Body Count in Border State Rises to 122, Mexican Authorities Say

The death toll in a Mexican border state continues to rise.

Investigators discovered six more bodies in a secret grave in Tamaulipas, bringing the body count to 122. Authorities believe the killings were carried out by battle drug cartels.

Tamaulipas state Interior Secretary Morelos Canseco said investigators are searching for more bodies at the pit found late Tuesday. The bodies were taken to a morgue in Matamoros, across the border from Brownsville, Texas.

The first graves were found earlier this month in the township of San Fernando, the same area of Tamaulipas where investigators found the bodies of 72 migrants massacred by suspects tied to the brutal Zetas drug gang last August. Most of the 72 migrants were Central Americans, who frequently travel through the area to reach the United States.

Authorities also blame the latest killings on the Zetas.

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The Mexican government said it's offering a 15 million pesos ($1.27 million) reward each for information leading to the arrest of Salvador Martínez Escobedo, the alleged leader of the Zetas in San Fernando, and Omar Estrada Luna, a cell leader.

The government is also offering 10 million pesos ($846,000) for Román Palomo Rincones and 5 million pesos ($423,000) for Saraí Díaz Arroyo, who both allegedly participated in the latest massacre, Attorney General Marisela Morales said. Morales said 16 San Fernando police officers have been detained for allegedly protecting members of the Zetas and covering up the kidnappings of bus passengers and others who traveled on a highway connecting San Fernando to the U.S. border.

Another 17 suspects tied to the brutal Zetas gang were earlier detained in relation to the killings, some of whom have purportedly confessed to abducting passengers from buses and killing them.

The motive for the bus abductions remains unclear, though prosecutors have suggested the gang may have been forcefully recruiting people to work for it. San Fernando is a town about 90 miles (145 kilometers) south of Brownsville, Texas, on a well-traveled stretch of highway.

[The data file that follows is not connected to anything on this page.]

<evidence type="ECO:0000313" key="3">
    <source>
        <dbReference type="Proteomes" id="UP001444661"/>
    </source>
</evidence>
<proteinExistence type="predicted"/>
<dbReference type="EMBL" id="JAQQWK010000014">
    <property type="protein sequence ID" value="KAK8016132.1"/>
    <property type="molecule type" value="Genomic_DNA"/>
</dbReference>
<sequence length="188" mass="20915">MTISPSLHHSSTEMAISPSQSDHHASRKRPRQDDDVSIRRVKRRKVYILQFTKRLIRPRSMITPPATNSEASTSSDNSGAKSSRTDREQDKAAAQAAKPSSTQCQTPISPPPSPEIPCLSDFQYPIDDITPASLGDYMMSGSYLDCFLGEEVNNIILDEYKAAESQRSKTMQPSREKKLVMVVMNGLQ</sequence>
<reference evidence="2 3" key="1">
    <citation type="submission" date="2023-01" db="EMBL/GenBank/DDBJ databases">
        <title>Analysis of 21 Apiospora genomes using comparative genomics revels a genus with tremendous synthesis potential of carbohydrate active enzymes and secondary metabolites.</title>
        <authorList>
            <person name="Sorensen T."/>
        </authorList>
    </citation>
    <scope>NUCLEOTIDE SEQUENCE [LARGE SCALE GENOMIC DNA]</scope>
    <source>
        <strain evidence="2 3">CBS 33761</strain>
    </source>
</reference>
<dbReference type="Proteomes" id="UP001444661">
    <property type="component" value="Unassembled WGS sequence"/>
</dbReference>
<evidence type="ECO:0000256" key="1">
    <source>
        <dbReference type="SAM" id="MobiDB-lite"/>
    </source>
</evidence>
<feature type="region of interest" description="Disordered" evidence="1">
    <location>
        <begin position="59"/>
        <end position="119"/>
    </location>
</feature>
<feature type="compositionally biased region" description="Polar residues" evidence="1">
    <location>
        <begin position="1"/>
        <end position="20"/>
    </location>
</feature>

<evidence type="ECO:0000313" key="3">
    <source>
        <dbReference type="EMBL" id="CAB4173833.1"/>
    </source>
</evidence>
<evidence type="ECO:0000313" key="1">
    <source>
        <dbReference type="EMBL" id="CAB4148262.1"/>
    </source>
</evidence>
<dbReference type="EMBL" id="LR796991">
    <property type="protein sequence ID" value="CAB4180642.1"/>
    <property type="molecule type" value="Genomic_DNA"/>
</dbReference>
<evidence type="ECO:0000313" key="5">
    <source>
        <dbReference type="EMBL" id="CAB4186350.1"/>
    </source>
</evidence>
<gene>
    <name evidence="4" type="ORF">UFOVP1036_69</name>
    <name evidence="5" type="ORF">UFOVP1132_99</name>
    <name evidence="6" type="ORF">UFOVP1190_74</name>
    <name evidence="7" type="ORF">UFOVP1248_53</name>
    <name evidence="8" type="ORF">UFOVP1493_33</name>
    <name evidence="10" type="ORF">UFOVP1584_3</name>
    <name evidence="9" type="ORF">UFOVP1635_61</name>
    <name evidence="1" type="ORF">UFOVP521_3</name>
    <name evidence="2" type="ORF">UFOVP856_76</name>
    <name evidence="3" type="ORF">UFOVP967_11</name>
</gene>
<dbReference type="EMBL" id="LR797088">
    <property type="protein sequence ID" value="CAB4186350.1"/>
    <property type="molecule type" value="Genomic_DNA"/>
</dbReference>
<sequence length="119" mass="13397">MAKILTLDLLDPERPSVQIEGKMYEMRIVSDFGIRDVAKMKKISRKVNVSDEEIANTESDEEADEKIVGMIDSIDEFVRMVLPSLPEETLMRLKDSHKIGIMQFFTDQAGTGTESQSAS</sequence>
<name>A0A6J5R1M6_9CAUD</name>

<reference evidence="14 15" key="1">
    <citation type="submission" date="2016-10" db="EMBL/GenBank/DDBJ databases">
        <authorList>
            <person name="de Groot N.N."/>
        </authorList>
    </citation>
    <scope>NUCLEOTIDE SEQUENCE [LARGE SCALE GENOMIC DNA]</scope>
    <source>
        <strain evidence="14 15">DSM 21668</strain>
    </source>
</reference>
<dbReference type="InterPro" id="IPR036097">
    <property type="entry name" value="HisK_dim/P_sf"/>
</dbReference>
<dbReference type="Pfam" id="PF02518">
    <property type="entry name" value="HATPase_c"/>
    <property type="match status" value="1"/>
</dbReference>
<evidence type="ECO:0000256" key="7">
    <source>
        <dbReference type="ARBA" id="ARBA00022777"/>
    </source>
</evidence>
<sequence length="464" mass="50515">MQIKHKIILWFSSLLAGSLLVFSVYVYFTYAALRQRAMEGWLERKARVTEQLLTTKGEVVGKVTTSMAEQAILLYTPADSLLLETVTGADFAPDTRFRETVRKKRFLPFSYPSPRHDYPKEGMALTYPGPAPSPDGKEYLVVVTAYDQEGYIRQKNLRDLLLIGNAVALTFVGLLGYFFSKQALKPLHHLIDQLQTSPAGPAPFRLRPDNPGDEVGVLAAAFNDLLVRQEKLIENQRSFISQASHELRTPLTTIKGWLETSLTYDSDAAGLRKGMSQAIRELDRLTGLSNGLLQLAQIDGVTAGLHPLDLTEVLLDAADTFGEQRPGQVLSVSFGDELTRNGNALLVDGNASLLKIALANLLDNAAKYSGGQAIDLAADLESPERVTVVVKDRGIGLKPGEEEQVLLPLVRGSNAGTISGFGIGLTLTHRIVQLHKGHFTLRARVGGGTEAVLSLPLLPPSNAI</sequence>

The Zetas and rival Gulf Cartel are fighting in Tamaulipas over lucrative drug transit routes to the U.S. Hours earlier, investigators in the Pacific coast state of Sinaloa found at least a dozen skeletal remains in a series of pits, while officials in neighboring Sonora pulled four bodies from two pits, authorities said Wednesday.

The graves in Sinaloa were discovered by a farmer who reported unusual odors coming from a field in the township of Ahome, near the state line with Sonora, state prosecutors' spokesman Martín Gastelum said. He said that seven pits were found late Tuesday and excavations continued Wednesday.

Two sets of remains appeared to belong to women who had been reported missing in October.

The state is the home base of Mexico's most powerful drug gang, the Sinaloa cartel. The Sonora pits were discovered Wednesday in Nogales, a city across the U.S. border from Nogales, Arizona, Sonora state police said in a statement. One pit contained the body of a man and the second held the corpses of three men.

All the victims appeared to be about 30 to 35 years old, and the bodies appeared to have been buried between 10 and 15 days ago, the statement said. Mexican drug cartels have been blamed for a number of such mass graves, in which gangs deposit the bodies of kidnap victims or executed rivals.

Morales also said her office is offering a 10 million peso reward for information leading to the arrest of Julio Radilla Hernández and Jose Luquín Delgado, both alleged members of the Southern Pacific drug cartel, which authorities say formed from the remnants of the Beltrán Leyva cartel.

Morales said both men took part in the March 28 killing of Juan Francisco Sicilia, the son of Mexican poet Javier Sicilia, and six other people in Cuernavaca outside Mexico City.

Meanwhile, authorities in the border state of Ciudad Juárez said they have found four bodies buried in the desert that could belong to four men who were last seen when being detained by city police officers. Prosecutors in Chihuahua state, where Ciudad Juárez is located, said in a statement Wednesday that the bodies and the clothes they are wearing matched the description given by relatives of the missing men.

In the northern industrial hub of Monterrey, a spokesman for state police said Wednesday that five suspected drug cartel members and a female motorist were killed in a shootout between soldiers and the suspects late Tuesday. The spokesman, who was not authorized to be quoted by name, said the five suspects — including one woman — were traveling in a sport utility vehicle on an expressway and ignored an order to stop.

In their bid to escape, they opened fire on soldiers and apparently tossed a hand grenade that hit a van, which exploded but whose driver was able to escape without major injuries. However, a woman traveling in another SUV was hit by crossfire in the running gunbattle and died.

Her 8-year-old daughter suffered a gunshot wound to the leg and is in stable condition. ___

Based on reporting by The Associated Press. AP writers Oswald Alonso in Cuernavaca and Mark Walsh in Monterrey contributed to this report.

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